On the other hand we are setting up a meeting to begin the breast cancer mastectomies. That will happen July 23rd with the surgeries being tentatively being scheduled for the week of August 10th. Two weeks after that he would like to see me start on the immunotherapy drugs to go after the last of the lung cancer with the goal of NED (No Evidence of Disease). I have another meeting scheduled with him for July 19th to discuss all these little pieces.
I learned today that I will be meeting with Dr Lund (radiation oncologist) again at the end of the Radiation treatment on July 10th. I will get the skinny then from him about determining the success of treatment and what my recovery period should look like from his perspective.
And with my final chemo today that recovery period and the transition to it is starting to take shape.
Going back to the nurse discussion on swallowing, he raised something for me to keep in mind. He pointed out that for the last six weeks, my life has been pretty regimented with chemo and RT appointments. Those props stop shortly. While many people look forward to them ending, there are two things that happen. The effects carry on. Fatigue doesn't stop. Radiation burn doesn't instantly heal. The swallowing issues are still there. Improving but still there. And things can get out of whack. The second is that the support system changes. You don't have the daily check-in and the expectation is that you will call the nurse line if you have issues. They will refer you to a clinic upstairs and a different set of nurses.
In my case cause I'll be moving on to both the breast issues and the immunotherapy, I think the hiatus will be relatively brief. Even so I'm putting some feelers out to see if I can find a boat for a sail and thinking about how the structure of my day and week will change again. I have been pretty isolated this week and I can feel that too so I expect that I'll try and resume some of my social commitments. Maybe even try and snag a public event First Aid with Del or something. I have also signed up for a four week course on "Stress Management for Cancer Patients."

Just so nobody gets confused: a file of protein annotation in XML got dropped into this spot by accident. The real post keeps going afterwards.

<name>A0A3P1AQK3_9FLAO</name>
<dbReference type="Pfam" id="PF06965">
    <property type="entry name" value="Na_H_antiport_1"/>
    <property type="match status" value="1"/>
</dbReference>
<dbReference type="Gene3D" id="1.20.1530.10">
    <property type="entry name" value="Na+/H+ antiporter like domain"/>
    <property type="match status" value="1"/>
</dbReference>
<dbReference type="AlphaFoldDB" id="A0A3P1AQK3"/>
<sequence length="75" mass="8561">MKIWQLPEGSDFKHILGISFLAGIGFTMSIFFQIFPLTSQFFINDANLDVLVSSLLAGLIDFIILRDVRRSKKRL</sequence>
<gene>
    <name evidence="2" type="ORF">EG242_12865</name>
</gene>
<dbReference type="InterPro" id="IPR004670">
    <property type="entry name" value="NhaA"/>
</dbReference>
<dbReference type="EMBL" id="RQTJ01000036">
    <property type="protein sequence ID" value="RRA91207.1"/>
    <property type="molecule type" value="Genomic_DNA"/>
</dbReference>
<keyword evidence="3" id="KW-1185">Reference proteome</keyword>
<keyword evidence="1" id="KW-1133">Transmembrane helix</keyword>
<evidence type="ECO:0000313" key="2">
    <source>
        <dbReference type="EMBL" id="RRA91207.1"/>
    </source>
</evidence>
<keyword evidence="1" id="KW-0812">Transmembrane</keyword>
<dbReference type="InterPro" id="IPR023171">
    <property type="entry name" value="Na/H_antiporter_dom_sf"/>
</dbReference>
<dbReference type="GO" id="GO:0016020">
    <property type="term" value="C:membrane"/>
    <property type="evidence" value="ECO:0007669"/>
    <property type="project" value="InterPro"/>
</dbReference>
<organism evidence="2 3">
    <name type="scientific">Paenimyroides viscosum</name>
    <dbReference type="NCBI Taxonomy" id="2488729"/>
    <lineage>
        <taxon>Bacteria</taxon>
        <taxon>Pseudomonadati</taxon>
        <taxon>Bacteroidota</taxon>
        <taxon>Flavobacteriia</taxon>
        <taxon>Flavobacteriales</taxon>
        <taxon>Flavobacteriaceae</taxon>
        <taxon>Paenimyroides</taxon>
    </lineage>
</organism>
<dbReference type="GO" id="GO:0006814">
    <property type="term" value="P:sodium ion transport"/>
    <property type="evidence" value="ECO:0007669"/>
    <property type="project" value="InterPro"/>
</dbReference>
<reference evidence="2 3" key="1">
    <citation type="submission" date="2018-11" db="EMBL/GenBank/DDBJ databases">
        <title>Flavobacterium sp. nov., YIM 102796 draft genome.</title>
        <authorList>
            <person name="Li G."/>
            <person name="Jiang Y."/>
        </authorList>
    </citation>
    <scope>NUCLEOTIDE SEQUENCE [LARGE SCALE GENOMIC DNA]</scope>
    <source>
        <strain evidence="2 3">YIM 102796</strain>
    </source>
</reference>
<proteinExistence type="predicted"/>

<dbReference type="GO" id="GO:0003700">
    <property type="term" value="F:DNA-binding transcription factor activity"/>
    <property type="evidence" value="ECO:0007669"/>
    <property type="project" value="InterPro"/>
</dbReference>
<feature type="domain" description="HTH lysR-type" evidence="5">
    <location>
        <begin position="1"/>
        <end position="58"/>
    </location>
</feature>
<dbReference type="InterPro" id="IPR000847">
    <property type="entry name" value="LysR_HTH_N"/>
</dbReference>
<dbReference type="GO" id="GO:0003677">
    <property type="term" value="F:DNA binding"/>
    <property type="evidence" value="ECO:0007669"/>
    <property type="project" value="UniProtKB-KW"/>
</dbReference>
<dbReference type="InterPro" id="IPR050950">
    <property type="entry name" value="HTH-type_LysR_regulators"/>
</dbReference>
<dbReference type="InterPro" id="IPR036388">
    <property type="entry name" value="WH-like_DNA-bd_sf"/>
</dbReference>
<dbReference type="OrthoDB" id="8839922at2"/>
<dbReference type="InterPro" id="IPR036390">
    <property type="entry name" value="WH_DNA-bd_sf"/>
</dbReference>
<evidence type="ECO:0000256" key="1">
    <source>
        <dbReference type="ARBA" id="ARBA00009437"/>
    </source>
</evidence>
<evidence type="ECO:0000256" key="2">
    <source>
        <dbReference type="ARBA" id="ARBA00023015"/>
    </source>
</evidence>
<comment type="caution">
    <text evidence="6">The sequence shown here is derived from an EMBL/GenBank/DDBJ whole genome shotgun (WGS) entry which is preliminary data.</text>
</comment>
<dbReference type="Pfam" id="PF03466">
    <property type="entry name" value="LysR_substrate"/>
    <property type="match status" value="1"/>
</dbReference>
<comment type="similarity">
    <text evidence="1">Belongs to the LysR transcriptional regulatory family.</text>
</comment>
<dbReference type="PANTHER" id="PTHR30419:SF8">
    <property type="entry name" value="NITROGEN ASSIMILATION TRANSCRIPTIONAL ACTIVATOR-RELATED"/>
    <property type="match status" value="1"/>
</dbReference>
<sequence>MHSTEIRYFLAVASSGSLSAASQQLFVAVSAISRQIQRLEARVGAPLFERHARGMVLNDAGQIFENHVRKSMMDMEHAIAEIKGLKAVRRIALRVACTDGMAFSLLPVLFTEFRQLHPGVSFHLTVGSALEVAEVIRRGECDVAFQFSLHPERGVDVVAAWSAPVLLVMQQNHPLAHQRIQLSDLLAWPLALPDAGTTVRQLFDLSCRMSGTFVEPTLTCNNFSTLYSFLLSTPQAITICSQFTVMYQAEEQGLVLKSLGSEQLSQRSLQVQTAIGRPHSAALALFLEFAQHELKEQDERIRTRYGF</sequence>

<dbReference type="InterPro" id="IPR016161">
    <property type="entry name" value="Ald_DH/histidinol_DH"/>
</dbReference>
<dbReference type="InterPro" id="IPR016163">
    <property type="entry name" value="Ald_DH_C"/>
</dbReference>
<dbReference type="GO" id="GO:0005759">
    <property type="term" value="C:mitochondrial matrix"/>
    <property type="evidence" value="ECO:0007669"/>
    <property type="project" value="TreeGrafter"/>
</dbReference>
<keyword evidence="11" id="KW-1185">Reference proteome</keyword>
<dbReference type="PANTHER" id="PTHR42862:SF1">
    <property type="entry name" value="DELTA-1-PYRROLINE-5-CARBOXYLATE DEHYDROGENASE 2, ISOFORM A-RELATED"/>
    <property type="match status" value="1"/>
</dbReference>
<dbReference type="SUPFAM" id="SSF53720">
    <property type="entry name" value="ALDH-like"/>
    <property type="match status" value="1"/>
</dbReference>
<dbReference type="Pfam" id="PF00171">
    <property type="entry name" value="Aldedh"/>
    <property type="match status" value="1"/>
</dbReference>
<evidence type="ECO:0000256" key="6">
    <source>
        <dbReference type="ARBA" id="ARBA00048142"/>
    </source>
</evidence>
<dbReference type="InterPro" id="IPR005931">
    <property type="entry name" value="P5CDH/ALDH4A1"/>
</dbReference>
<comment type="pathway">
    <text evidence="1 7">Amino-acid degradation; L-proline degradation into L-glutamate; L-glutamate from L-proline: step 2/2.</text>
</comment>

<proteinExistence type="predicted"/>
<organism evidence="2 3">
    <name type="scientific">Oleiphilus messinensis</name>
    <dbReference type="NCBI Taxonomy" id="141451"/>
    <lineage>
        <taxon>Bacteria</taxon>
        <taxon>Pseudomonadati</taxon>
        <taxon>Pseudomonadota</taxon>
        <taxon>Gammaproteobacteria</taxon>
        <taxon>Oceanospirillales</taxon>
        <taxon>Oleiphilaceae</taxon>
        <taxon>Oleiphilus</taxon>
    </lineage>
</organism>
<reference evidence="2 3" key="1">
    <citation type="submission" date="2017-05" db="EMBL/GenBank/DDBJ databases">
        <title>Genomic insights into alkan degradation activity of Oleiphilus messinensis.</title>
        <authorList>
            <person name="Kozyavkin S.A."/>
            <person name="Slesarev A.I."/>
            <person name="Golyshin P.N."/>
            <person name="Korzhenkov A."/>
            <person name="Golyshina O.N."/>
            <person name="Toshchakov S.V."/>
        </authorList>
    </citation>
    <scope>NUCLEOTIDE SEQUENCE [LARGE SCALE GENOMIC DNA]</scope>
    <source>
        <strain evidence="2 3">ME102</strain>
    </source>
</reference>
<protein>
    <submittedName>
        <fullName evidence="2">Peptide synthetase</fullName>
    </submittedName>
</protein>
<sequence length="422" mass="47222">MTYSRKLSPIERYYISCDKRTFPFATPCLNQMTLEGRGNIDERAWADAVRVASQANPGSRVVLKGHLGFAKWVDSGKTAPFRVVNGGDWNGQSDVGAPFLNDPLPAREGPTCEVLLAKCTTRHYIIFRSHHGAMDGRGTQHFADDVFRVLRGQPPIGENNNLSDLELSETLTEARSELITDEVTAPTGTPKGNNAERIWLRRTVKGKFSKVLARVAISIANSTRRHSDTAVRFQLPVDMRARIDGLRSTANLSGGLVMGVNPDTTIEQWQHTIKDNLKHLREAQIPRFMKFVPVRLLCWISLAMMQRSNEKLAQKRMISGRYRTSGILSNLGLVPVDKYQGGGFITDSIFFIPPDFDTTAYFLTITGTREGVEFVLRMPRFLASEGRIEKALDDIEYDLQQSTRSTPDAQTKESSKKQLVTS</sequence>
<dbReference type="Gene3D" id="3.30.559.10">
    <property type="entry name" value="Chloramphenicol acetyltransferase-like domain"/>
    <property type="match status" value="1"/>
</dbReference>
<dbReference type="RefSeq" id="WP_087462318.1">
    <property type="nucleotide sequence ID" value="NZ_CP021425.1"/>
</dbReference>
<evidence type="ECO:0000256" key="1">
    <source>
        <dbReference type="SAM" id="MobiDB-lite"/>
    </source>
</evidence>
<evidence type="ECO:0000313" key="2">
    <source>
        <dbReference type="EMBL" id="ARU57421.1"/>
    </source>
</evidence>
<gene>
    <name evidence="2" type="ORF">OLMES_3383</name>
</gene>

Talking to the dietitian and Doctor today I got two different pictures on timing recovery. So I have varying estimates on the recovery. Dietitian thought there would be a low point about two weeks in and the as long as three to six months to recover swallowing. The doctor thought one week would be the low. Then over the next few weeks improvement with treatment evaluation at four weeks. So the reality probably lies somewhere in between that.
My dear friend Karen wrote me a lovely email late last week and as choir director - pianist - organists are want-to-do she started her email with a chorus:
I cast all my cares upon You.
I lay all of my burdens down at Your feet.
And anytime that I don't know what to do,
I will cast all of my cares upon You,
I will cast all my cares upon You.
And here is a You tube link to a beautiful version - https://youtu.be/b_ecHXC8lic . She went on to add:
Not many words but maybe you found yourself humming the tune as you read the words. The words in the NIV translation are: “Cast all you anxiety on Him because He cares for you.” 1st Peter 5: 7. The other Bible passage that speaks to that is in Galations 6: 2 “Carry each other's burdens, and in this way you will fulfill the law of Christ.”
And indeed I have found the words coming to mind as I struggle with all the cares that I have. But knowing that I have a merry band of supporters that are surrounding me in prayer is a great comfort.
I discovered that a few close friends are struggling too with this journey that I'm on. While they aren't as vocal about their specific details I'm holding them close in prayer and would appreciate you extending your prayers to them as well.
Thanks for sticking out to the end of this ramble through a wide range challenges and thanks for your continued prayers.